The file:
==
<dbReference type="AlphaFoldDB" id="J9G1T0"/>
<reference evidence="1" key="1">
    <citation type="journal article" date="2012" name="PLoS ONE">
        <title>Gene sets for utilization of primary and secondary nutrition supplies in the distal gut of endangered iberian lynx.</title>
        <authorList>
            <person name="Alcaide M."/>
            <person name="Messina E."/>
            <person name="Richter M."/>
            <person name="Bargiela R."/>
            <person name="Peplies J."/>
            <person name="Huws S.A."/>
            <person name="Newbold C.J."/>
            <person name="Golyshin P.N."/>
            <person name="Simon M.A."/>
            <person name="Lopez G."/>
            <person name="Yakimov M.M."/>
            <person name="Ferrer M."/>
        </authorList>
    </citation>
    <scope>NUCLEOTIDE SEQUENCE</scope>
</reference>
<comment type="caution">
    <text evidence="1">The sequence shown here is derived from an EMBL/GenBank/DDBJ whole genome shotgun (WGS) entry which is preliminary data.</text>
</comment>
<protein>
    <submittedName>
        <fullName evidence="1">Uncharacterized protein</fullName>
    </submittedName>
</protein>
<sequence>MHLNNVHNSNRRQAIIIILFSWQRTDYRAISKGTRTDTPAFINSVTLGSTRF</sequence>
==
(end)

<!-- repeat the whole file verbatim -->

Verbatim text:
<dbReference type="AlphaFoldDB" id="J9G1T0"/>
<reference evidence="1" key="1">
    <citation type="journal article" date="2012" name="PLoS ONE">
        <title>Gene sets for utilization of primary and secondary nutrition supplies in the distal gut of endangered iberian lynx.</title>
        <authorList>
            <person name="Alcaide M."/>
            <person name="Messina E."/>
            <person name="Richter M."/>
            <person name="Bargiela R."/>
            <person name="Peplies J."/>
            <person name="Huws S.A."/>
            <person name="Newbold C.J."/>
            <person name="Golyshin P.N."/>
            <person name="Simon M.A."/>
            <person name="Lopez G."/>
            <person name="Yakimov M.M."/>
            <person name="Ferrer M."/>
        </authorList>
    </citation>
    <scope>NUCLEOTIDE SEQUENCE</scope>
</reference>
<comment type="caution">
    <text evidence="1">The sequence shown here is derived from an EMBL/GenBank/DDBJ whole genome shotgun (WGS) entry which is preliminary data.</text>
</comment>
<protein>
    <submittedName>
        <fullName evidence="1">Uncharacterized protein</fullName>
    </submittedName>
</protein>
<sequence>MHLNNVHNSNRRQAIIIILFSWQRTDYRAISKGTRTDTPAFINSVTLGSTRF</sequence>